Grants in Action: Robert Caro

Robert Caro
Robert Caro

Prize-winning author Robert Caro was once a Carnegie Journalism Fellow and has never forgotten the role the Corporation played in his life.  In 1966 Caro had signed the contract to write his first book, The Power Broker, about New York’s controversial master planner, Robert Moses. “It was a small contract and I couldn’t afford to quit my job as a reporter for Newsday,” he says. “For some months I was trying to stay on the job and write the book and making no real progress. Along came the Carnegie Fellowship, which paid my salary and allowed me to get started on the way to writing The Power Broker. Looking at my life, I can’t overstate the importance of that opportunity.”  Published in 1974, The Power Broker won Caro the first of his two Pulitzer Prizes.

Robert Caro visited Carnegie Corporation in June 2008 to celebrate the publication of The Passage of Power,  Book Four in his epic The Years of Lyndon Johnson, and kindly agreed to discuss what all his books are really about.

I’ve said from the beginning my books aren’t biographies.  I’m not interesting in telling the life of a great man.  My interest is in political power and how it works.  The U.S. is a democracy, so we the people are supposed to have the power. Therefore, the more we know about how political power really works, the better we can do – not just theoretically, but really.

President Lyndon Johnson and officials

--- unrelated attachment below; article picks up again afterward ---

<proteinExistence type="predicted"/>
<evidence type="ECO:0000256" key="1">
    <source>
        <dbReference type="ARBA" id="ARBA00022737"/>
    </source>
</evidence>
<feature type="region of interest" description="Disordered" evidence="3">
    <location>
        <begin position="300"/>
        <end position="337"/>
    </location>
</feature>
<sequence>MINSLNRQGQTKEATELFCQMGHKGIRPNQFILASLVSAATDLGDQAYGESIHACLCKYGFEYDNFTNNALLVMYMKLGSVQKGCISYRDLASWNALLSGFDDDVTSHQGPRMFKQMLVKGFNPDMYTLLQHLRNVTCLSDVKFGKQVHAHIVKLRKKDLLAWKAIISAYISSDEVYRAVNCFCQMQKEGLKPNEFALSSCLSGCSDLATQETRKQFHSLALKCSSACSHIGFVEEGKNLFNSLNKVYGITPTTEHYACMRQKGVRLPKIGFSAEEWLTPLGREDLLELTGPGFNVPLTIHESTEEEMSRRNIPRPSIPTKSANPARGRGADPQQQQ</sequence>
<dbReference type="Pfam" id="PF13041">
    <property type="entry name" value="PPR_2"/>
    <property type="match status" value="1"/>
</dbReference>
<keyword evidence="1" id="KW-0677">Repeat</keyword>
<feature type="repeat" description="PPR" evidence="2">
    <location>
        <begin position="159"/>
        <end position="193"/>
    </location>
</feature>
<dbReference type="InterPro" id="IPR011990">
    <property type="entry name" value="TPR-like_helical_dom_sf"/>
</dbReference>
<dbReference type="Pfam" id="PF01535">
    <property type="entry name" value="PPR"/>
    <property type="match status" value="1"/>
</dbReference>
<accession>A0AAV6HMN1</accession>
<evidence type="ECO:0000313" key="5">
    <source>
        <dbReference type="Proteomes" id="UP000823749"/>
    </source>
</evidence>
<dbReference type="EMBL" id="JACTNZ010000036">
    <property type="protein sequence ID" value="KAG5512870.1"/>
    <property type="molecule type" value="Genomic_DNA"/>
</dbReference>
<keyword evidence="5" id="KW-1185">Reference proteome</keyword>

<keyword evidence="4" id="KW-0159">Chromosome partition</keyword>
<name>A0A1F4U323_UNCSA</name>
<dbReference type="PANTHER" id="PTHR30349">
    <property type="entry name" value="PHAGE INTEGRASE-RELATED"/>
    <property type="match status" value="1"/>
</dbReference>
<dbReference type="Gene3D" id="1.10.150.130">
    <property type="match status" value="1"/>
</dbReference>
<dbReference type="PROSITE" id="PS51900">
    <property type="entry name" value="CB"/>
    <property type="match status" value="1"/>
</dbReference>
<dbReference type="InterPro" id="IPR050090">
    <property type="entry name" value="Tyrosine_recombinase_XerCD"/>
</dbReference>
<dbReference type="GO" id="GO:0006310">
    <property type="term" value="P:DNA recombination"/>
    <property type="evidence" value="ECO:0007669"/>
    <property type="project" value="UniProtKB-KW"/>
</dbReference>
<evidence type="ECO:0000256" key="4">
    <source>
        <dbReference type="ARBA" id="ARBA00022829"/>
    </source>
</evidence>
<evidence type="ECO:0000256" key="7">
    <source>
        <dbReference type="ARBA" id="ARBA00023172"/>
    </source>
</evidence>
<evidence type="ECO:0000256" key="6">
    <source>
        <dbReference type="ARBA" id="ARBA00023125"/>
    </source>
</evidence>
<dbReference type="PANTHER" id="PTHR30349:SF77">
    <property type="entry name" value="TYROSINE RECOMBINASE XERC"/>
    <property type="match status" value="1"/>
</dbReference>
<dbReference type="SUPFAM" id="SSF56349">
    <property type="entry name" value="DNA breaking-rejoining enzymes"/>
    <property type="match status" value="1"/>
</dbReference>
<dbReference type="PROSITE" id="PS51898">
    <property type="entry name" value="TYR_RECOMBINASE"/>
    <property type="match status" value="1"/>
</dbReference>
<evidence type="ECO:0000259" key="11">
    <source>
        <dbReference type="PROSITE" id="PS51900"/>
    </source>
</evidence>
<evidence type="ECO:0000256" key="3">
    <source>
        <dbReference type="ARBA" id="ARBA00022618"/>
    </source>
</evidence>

President Lyndon Johnson and officials

In The Power Broker, we see how urban power works, not just in New York but all cities in the U.S. in the last half of the century. Moses never ran for office but had more power than anyone who was elected.  I felt if I could find out the sources of his power and explain it, then I’d make some sort of contribution. 

I wanted to do the same thing for national power.  LBJ was a perfect subject because he did things no one had done before. This would add to our understanding.  Political power is the central theme of  Master of the Senate [Book Three]--not only his life while in the Senate, but how power works in the U.S. Senate in the 20th century.  Wouldn’t we all like to know more about how the senate operated in Rome? 

In Passage of Power we see him taking the reins of the legislature.  Only 47 days after the assassination Johnson not only picks up Kennedy’s work but makes an announcement in the State of the Union Address, of a program that would have transformed the United States: the War on Poverty.

Presidential power is character. Character plays a much larger role in history than is generally achieved. Great men do alter the course of history. To me, history comprises economy, politics, geography.  One key factor, the personality of the man who has power, is not given as much weight as it should be. Here’s the thing about power: power reveals. We all know the  Acton quote about how power corrupts. But I would argue, power reveals. When a man has enough power to do whatever he wants, then we can see what he really wants to do. 

If you look at power, one way to see it is in a time of war.  All the different facets of power are deployed to meet this crisis.  In what Johnson does you see the full potentiality of the presidency.

In the case of Johnson and civil rights, we see him moving adroitly toward his goal. His first job after college was as a teacher in a small Mexican-American school where most of the students were poor and hungry. He said that he never forgot seeing what poverty did to young children and he dreamt of one day having a the power to help them. Now that he had it, he meant to use it. 

I don’t draw parallels to today. People can take any lessons they want from history. One thing I’ve learned, we don’t really know what’s going on while it’s happening. Regarding Passage of Power, no one had ever analyzed those years in terms of what really happened.  Media coverage is the shadow of the substance, but never the whole story. It was very hard if not impossible to know at the time. The same is true today.